Why you should plan your investments and taxes in April and not March
Aprajita Sharma April 4, 2019
The new financial year (FY) has just begun, and this is the right time to finalise your investments and taxes for FY20. While everyone knows the importance of planning, many dodge taking such decision until the end of the fiscal, only to hurriedly invest money here and there to meet the March 31 deadline. Not only does this reduce the returns that your investments can earn, but also fails to serve long-term goals. In FY20, get your tax planning right in the beginning itself and not wait for FY20-end.
"For better tax planning, it is always good to start well in advance. Estimate your tax liability for the year. Explore all avenues to save taxes and how much more you need to invest. Instead of making tax-saving investments at the last moment, it is better to spread the amount throughout the year to avoid stretching your finances," says Divya Baweja, Partner, Deloitte India.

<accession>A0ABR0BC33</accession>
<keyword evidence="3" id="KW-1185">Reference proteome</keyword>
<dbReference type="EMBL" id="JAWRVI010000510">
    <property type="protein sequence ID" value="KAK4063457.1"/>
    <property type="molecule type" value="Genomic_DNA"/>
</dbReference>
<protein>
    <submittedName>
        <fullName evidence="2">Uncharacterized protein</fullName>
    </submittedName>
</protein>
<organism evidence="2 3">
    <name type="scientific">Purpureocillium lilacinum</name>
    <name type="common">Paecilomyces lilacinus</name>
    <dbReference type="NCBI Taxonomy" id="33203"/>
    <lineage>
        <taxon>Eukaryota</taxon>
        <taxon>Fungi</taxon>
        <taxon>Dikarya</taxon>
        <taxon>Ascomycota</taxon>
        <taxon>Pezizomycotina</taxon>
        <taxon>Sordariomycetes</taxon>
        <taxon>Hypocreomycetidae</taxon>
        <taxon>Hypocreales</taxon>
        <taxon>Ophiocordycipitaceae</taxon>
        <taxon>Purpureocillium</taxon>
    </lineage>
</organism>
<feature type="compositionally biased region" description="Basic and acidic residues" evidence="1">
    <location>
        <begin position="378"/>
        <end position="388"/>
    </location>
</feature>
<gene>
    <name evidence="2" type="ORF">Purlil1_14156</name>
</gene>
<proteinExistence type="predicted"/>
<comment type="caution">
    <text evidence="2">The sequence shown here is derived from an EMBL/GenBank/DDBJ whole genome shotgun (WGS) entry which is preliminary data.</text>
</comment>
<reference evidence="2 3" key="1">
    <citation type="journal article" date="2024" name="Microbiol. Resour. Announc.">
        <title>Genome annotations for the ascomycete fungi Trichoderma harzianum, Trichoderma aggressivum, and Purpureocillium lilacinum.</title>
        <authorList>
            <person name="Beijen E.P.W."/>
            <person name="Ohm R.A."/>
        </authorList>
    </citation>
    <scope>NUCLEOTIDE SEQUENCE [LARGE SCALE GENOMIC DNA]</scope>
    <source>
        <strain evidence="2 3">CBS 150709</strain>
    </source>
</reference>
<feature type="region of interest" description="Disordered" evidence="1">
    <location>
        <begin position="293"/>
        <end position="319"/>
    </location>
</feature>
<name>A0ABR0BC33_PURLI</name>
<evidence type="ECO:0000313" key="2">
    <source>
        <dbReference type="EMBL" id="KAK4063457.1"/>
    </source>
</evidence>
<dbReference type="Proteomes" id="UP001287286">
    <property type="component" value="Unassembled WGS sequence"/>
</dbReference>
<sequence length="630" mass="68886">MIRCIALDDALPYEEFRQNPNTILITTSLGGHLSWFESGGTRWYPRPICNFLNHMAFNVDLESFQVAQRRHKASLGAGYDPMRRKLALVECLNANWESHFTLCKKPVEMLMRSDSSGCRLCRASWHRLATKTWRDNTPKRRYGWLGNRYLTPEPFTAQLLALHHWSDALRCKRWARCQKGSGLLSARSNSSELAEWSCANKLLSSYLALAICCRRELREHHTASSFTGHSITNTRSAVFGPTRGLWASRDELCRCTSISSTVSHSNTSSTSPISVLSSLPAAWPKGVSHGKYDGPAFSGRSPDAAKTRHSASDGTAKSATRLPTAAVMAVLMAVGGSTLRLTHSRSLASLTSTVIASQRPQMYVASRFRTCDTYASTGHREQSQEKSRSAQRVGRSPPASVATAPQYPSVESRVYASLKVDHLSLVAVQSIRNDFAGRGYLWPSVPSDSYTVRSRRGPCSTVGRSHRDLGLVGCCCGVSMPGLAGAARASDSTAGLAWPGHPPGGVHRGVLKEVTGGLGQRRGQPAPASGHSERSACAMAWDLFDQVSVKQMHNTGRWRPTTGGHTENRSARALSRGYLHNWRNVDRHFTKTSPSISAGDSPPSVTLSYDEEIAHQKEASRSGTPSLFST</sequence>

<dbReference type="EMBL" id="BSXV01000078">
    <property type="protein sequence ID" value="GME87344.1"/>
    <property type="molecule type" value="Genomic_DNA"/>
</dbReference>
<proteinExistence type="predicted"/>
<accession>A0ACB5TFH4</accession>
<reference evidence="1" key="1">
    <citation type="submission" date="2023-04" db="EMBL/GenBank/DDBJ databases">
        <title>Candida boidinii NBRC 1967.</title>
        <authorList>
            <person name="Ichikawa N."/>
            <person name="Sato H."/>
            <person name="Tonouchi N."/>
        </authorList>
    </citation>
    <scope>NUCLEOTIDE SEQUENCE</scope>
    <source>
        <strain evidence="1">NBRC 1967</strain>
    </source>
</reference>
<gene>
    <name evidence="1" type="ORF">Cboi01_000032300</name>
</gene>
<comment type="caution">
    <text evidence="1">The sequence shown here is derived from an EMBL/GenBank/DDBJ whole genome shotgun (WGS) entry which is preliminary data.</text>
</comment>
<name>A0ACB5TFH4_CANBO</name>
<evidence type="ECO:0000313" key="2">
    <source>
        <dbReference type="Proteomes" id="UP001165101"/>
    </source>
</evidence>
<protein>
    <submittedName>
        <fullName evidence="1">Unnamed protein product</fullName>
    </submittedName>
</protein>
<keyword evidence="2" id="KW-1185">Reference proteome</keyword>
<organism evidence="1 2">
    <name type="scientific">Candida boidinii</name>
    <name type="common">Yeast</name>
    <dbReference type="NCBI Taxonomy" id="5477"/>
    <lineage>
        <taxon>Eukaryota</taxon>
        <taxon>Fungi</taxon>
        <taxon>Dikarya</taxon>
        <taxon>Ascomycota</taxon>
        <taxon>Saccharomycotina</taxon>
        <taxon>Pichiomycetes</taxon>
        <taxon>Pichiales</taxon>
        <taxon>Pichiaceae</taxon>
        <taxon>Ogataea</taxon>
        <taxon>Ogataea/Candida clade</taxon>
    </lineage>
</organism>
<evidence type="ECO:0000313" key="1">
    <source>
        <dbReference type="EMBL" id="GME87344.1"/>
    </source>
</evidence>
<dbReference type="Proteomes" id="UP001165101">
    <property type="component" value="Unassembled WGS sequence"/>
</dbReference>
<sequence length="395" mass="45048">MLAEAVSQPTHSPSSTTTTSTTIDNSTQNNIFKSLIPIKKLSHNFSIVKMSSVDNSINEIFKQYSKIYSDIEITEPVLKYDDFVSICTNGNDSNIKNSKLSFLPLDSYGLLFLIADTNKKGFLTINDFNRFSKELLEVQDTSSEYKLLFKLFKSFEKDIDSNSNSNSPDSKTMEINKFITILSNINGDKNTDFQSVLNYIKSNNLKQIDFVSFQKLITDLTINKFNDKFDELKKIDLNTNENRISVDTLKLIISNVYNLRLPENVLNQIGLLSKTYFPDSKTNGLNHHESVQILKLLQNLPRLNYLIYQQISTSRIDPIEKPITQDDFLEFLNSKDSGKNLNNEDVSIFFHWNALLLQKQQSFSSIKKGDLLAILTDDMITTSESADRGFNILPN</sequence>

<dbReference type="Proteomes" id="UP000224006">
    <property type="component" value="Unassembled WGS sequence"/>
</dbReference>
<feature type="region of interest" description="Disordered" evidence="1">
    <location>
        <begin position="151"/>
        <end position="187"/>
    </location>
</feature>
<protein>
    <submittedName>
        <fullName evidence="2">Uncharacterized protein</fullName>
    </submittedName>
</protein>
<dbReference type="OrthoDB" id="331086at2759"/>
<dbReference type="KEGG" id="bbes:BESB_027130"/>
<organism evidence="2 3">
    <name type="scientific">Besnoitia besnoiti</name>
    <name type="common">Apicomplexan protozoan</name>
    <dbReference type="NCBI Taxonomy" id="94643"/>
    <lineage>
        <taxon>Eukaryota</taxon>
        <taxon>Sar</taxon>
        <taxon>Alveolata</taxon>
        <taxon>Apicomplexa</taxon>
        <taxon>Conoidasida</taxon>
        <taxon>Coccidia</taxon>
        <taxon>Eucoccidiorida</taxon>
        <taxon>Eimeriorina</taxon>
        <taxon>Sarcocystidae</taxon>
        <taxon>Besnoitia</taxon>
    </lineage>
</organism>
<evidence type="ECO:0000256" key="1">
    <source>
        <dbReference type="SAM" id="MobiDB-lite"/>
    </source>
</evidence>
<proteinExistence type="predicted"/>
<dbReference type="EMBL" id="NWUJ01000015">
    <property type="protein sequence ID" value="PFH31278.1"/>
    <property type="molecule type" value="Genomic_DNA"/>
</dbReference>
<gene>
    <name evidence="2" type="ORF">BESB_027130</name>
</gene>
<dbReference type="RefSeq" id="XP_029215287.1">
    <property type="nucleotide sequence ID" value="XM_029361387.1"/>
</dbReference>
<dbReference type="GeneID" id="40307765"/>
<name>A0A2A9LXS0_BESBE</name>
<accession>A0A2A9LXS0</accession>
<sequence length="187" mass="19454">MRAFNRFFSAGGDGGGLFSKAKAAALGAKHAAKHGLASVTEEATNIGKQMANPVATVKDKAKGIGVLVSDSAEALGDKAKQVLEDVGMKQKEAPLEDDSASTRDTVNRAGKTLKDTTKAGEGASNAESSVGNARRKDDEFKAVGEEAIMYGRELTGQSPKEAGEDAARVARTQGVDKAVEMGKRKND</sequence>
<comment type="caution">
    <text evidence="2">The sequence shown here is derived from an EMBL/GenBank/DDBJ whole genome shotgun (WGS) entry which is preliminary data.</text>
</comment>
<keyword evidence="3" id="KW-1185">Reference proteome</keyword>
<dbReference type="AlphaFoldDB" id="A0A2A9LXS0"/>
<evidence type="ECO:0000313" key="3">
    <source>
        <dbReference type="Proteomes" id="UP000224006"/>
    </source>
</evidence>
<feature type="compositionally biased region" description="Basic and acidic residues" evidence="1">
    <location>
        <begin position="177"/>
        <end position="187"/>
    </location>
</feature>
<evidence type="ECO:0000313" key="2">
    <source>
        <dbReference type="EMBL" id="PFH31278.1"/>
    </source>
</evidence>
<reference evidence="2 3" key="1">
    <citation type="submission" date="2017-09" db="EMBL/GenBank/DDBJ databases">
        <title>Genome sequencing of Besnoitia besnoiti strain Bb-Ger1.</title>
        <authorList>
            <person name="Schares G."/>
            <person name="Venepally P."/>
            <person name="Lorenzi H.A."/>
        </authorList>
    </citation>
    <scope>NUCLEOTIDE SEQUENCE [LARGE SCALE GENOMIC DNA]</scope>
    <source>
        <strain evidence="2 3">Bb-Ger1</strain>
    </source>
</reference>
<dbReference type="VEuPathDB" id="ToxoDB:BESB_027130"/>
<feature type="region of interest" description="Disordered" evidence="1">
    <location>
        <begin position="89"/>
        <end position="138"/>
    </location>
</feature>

Financial planning comes first, not tax planning
Financial planning is more important than tax planning. First, you need to figure out your goals and how much money you require to achieve those goals. Accordingly, zero in on suitable investment avenues. The investment instruments must first align with your long-term goals. Look at tax efficiency only as an added benefit, and not the other way round.
A quick calculation to simply meet the tax deadline and limit reduces the returns you could have otherwise earned on the same amount had you planned well and started on time. For example, Rs 50,000 invested in PPF in April will earn you more returns over the year than the same amount invested in February or March. Similarly, money invested in an equity-linked savings scheme (ELSS) will stay invested in the market for longer, and thus probably earn higher returns, if invested in, say, April, or in a staggered manner throughout the year, rather than invested as a lump sum in March.